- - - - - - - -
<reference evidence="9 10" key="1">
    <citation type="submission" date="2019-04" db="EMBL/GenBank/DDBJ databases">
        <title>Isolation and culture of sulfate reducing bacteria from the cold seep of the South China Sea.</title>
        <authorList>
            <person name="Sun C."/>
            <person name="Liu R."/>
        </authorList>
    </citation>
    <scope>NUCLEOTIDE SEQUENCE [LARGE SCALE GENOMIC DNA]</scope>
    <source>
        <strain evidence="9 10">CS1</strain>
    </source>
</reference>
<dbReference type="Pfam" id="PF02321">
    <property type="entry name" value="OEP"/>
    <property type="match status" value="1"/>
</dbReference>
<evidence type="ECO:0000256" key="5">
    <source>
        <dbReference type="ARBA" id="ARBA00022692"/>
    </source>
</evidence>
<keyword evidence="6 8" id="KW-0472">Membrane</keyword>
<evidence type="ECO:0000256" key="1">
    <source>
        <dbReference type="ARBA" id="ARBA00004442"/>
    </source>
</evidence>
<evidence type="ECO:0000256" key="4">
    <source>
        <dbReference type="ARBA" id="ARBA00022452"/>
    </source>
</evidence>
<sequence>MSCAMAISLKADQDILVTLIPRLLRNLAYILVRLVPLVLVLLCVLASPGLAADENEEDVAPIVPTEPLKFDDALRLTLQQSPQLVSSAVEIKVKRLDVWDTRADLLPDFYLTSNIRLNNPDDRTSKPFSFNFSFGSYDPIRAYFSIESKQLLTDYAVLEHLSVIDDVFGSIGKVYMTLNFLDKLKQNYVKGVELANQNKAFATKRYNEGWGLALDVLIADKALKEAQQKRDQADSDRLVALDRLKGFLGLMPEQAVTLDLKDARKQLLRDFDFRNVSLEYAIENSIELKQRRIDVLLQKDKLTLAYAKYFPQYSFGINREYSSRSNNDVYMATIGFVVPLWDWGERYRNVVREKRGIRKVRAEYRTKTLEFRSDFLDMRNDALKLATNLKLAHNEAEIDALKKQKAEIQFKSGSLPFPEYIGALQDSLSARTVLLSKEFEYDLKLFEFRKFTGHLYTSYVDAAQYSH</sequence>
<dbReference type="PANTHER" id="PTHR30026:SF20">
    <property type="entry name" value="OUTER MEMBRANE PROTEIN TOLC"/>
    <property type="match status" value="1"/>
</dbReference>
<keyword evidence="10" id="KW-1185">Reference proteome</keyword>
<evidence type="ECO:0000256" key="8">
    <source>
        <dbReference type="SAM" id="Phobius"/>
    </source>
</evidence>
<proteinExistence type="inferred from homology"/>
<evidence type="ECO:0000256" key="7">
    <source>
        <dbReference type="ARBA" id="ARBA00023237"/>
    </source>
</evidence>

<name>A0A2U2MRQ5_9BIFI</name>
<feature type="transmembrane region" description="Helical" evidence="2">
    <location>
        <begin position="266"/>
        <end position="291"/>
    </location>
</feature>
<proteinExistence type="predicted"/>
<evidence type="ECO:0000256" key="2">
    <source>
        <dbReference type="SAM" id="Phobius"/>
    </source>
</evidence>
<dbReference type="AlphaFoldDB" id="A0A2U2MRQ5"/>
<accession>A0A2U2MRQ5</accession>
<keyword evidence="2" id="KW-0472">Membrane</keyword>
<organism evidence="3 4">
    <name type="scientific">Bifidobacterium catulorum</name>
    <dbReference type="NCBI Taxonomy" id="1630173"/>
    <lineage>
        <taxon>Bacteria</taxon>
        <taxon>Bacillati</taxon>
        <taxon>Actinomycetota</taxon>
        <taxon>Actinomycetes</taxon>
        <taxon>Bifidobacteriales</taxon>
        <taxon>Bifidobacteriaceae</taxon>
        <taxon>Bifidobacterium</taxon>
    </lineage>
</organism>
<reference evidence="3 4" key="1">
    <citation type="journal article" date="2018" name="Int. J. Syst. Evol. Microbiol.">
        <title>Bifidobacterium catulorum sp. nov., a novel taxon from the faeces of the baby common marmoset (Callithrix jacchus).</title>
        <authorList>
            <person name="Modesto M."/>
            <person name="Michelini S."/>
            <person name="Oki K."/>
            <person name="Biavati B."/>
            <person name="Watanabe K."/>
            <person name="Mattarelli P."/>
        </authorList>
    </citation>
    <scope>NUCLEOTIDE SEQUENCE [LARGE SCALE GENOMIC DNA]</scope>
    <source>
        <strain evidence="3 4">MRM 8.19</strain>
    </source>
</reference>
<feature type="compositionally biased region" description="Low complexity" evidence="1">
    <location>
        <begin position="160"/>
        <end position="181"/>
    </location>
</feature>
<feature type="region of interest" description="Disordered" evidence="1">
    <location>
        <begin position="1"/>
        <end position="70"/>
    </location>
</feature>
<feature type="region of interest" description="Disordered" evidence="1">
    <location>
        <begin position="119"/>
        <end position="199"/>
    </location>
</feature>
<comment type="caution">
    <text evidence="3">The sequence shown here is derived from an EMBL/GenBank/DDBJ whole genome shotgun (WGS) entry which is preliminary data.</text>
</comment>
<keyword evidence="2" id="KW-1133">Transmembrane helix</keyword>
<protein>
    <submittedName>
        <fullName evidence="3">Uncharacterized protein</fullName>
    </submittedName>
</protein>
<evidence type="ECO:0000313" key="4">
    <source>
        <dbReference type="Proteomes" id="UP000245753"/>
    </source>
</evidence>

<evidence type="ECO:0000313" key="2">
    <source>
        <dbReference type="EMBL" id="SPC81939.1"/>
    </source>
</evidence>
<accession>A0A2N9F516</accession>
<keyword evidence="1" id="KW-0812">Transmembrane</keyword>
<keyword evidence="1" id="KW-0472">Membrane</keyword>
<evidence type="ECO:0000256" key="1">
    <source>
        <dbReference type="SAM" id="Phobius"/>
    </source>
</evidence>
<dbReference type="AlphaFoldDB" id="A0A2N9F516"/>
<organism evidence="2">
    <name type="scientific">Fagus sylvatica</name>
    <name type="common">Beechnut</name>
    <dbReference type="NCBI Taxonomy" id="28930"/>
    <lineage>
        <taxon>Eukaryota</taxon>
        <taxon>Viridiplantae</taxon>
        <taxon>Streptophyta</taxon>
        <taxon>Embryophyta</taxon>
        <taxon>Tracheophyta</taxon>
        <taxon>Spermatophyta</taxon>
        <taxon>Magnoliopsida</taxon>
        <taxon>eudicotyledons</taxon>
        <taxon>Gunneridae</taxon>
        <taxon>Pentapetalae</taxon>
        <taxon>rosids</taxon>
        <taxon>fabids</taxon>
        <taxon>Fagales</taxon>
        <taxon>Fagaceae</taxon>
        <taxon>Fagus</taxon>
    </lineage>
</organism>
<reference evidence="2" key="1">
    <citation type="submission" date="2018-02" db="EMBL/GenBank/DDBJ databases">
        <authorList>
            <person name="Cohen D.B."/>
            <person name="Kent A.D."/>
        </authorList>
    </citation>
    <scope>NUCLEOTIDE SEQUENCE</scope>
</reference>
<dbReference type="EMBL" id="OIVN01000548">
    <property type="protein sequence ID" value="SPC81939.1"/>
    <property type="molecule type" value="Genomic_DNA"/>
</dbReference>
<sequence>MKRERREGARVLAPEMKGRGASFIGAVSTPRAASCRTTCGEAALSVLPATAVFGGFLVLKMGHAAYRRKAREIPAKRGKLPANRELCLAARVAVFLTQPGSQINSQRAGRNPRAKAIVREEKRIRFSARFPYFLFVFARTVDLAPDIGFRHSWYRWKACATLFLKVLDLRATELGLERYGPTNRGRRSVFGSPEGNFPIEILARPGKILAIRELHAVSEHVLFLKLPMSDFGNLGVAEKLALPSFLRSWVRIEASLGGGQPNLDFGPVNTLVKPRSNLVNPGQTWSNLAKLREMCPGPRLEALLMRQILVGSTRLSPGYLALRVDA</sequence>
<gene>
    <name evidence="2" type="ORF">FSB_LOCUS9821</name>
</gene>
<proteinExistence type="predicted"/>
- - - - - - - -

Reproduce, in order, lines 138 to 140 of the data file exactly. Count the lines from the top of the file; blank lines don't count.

    <source>
        <dbReference type="SAM" id="Phobius"/>
    </source>